Potential Cap Casualties/Restructures: Cornerback Marcus Trufant took a pay cut last August and will likely have to do so again to spend a 10th season with his hometown team. The 31-year-old has struggled with back injuries in two of the last three seasons and does not fit the mold of the big, physical cornerback the team prefers. Releasing Trufant would free up $4.467 million in cap space, but more importantly, save $7.3 million in cash that could be spent retaining a few key free agents. One season after being a legitimate Comeback Player of the Year candidate, wide receiver Mike Williams had a disappointing season. Releasing Williams is unnecessary and unlikely right now, but the move would clear $3.425 million off the team's salary cap.
Estimated Cap Space: $3-6 million
Unrestricted Free Agents (21): Billy Bajema, Jacob Bell, James Butler, Chris Chamberlain, Mark Clayton, Kellen Clemens, A.J. Feeley, Gary Gibson, Adam Goldberg, Al Harris, Rod Hood, Donnie Jones, Bryan Kehl, Justin King, Mark LeVoir, Brandon Lloyd, Jerious Norwood, Brady Poppinga, Stephen Spach, Cadillac Williams, Tony Wragge
C.J. Ah You has spent the last three seasons as a rotational defensive lineman and could receive an original-round tender worth $1.26 million to compete for a roster spot in a fourth season. Danny Amendola led the Rams in receiving in 2010 before missing all but one game in 2011 with an arm injury. The former undrafted free agent can expect an "upgraded" restricted free agent tender to either second- ($1.927) or first-round level ($2.742 million).
Franchise Tag Candidate: This is not meant as a slight to the 21 unrestricted free agents on the Rams' roster, but the Rams do not have a lot of cap space and none of their players are worth of the franchise tag. Even if the club could squeeze it in.
The best fit for the tag would be Brandon Lloyd, who ranked second in DYAR and sixth in DVOA in 2010, but was 67th and 71st in those metrics in 2011. Franchising Lloyd would cost nearly $9.5 million in guaranteed base salary, which is a bit steep for a soon-to-be 31-year-old receiver who has been frustratingly inconsistent in offenses coordinated by someone other than Josh McDaniels.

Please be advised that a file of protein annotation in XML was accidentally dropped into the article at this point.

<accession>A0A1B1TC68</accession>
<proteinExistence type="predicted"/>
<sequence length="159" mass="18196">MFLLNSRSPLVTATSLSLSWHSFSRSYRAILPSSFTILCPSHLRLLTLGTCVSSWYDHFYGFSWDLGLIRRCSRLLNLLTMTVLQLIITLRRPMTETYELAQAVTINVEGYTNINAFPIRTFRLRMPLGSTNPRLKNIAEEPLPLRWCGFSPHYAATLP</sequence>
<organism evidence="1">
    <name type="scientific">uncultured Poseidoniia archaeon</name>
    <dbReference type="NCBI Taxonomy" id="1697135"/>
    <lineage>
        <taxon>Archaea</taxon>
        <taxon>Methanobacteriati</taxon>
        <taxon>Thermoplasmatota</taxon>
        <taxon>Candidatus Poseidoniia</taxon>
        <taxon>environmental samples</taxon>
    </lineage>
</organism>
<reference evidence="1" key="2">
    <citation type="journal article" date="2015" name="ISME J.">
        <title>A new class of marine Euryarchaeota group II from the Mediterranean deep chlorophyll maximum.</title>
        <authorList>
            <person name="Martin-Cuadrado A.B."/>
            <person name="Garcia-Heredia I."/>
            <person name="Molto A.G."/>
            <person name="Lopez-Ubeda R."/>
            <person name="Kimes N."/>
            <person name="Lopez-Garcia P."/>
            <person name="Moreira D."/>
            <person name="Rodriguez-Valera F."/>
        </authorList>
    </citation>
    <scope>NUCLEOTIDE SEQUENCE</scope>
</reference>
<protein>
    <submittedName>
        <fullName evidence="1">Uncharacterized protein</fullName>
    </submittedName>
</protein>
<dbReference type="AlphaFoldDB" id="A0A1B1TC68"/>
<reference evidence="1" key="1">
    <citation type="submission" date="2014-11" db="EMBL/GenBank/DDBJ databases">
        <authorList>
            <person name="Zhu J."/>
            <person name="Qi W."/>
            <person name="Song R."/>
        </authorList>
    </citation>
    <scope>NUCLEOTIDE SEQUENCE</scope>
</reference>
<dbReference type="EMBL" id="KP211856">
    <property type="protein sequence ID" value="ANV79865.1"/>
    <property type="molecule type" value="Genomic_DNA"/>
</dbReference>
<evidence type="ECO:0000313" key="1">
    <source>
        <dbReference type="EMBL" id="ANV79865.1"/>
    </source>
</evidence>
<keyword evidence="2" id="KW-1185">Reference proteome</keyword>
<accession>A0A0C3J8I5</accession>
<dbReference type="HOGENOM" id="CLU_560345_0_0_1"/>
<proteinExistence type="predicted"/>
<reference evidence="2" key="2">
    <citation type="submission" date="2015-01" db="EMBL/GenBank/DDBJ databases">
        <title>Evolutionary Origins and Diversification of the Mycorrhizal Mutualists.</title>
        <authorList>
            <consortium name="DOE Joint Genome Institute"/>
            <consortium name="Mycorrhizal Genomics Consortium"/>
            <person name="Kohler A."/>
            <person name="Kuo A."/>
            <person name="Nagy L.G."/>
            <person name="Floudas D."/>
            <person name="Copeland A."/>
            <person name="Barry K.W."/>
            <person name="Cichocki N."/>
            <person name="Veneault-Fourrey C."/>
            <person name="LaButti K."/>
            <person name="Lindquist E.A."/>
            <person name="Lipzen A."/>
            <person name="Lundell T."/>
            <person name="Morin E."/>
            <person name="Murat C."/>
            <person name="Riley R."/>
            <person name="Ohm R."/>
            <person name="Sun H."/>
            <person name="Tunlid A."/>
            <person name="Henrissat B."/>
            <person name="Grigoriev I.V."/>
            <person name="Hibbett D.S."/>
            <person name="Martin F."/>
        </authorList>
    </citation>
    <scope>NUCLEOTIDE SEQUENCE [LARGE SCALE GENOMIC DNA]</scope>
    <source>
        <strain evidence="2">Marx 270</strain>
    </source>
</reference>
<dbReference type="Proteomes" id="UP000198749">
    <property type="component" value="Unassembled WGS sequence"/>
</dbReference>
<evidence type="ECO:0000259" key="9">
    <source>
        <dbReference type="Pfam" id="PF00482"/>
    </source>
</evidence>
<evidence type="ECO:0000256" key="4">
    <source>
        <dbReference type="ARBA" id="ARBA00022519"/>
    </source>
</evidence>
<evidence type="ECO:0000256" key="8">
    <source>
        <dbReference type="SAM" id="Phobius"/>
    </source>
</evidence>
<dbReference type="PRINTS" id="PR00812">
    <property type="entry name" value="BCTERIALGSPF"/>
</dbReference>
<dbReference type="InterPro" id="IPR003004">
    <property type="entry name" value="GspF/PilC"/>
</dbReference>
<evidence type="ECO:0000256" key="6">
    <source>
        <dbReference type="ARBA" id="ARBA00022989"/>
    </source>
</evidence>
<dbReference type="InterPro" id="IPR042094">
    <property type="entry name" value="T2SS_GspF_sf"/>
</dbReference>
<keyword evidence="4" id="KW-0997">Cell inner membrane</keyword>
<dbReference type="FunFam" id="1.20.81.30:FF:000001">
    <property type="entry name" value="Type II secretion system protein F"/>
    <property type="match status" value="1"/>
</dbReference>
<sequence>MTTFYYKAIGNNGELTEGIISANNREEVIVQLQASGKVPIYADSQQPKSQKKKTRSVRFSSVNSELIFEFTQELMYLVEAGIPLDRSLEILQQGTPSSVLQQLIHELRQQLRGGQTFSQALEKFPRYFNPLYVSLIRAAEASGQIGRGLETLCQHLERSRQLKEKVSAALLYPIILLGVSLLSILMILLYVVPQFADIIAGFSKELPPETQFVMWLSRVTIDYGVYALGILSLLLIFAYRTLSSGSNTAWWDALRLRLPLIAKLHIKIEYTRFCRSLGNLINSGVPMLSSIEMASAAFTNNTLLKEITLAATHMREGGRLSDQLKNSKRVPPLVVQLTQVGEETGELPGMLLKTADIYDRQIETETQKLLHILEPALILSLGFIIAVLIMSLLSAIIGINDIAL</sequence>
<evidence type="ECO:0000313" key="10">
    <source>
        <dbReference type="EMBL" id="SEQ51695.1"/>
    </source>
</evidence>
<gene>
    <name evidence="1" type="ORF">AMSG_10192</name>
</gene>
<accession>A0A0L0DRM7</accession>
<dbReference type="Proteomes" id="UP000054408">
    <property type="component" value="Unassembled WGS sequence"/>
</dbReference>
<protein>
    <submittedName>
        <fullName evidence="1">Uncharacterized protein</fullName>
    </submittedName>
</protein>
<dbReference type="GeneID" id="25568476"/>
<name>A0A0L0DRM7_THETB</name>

Potential Cap Casualties/Restructures: In writings prior to taking over the "Under the Cap" here at Football Outsiders, I referred to the costs associated with having top-5 picks in the old collective bargaining agreement as the "Loser's Tax." That tax is apparent in 2012 as Chris Long (No. 2 overall in 2008), Jason Smith (No. 2 overall in 2009) and Sam Bradford (No. 1 overall in 2010) account for $47.42 million of the Rams' current cap number. Long is entering the final year of his contract and his $18.558 million number could be reduced with a long-term extension. Entering his third season, Bradford's contract is eligible to be restructured for the first time, and it could be reworked to lower his $15.595 million cap number. Smith has been unable to stay healthy and was moved from left to right tackle with the addition of Rodger Saffold in the second round of the 2010 NFL Draft. Smith is due $10 million in base salary in 2012, $1 million of which is fully guaranteed. Releasing Smith would save less than $2.5 million in cap space, which isn't all that much. A restructure seem a more likely path, as it's hard to envision a scenario where Smith is allowed an eight-figure base salary. The Rams could restructure the contract of running back Steven Jackson, who is due $7 million in base salary with a cap number approaching $9 million. 30-year-old cornerback Ronald Bartell spent most of 2011 on injured reserve and is scheduled to make $6.2 million in the final year of his contract. The Rams would save $6.25 million in cap room by releasing Bartell and $2.8 million of cap room by releasing center Jason Brown.